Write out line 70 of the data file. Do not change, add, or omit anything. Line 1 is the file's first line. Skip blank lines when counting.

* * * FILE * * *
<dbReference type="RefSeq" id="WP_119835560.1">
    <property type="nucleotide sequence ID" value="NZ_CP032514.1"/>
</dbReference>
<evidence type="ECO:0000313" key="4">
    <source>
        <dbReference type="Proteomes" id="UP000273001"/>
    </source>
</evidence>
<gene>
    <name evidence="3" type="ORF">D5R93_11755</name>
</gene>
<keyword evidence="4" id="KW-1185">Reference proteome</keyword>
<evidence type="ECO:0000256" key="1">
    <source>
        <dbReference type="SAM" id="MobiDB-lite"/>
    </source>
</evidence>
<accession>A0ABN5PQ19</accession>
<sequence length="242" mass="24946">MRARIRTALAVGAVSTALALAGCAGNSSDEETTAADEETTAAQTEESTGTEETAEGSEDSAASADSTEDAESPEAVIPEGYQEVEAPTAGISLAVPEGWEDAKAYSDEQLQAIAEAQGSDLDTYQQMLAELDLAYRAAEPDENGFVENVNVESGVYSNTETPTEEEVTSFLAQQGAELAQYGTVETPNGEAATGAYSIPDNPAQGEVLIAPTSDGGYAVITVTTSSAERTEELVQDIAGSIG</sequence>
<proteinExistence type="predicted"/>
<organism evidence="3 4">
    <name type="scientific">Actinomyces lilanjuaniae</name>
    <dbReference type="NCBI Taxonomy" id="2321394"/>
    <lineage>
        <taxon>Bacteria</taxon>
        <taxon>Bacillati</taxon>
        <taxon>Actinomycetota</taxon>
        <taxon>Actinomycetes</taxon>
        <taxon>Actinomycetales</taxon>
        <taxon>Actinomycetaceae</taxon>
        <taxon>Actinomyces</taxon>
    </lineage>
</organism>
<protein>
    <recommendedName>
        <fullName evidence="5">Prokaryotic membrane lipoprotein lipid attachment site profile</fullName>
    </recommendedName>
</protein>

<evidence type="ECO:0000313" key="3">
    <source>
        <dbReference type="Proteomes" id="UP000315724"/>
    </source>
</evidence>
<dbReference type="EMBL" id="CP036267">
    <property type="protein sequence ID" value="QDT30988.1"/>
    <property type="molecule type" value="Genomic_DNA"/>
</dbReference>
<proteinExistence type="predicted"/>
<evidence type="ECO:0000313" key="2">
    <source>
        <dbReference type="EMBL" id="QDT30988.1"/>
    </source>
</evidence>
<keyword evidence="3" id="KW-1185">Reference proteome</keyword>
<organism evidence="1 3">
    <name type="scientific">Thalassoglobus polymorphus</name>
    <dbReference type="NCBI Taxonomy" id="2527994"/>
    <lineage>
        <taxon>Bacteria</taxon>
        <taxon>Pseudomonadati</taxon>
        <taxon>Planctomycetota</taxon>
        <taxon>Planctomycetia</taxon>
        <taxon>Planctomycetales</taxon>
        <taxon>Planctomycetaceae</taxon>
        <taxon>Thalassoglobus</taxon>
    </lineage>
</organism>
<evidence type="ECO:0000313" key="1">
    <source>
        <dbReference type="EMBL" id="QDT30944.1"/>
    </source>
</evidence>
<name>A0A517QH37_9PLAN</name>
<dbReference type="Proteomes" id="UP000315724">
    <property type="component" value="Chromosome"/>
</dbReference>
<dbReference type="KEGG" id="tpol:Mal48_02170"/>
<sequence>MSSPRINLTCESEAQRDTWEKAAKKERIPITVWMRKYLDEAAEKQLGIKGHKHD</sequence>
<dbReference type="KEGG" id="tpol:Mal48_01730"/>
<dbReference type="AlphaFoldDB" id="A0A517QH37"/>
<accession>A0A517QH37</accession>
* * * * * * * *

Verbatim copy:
        <dbReference type="EMBL" id="QDT30944.1"/>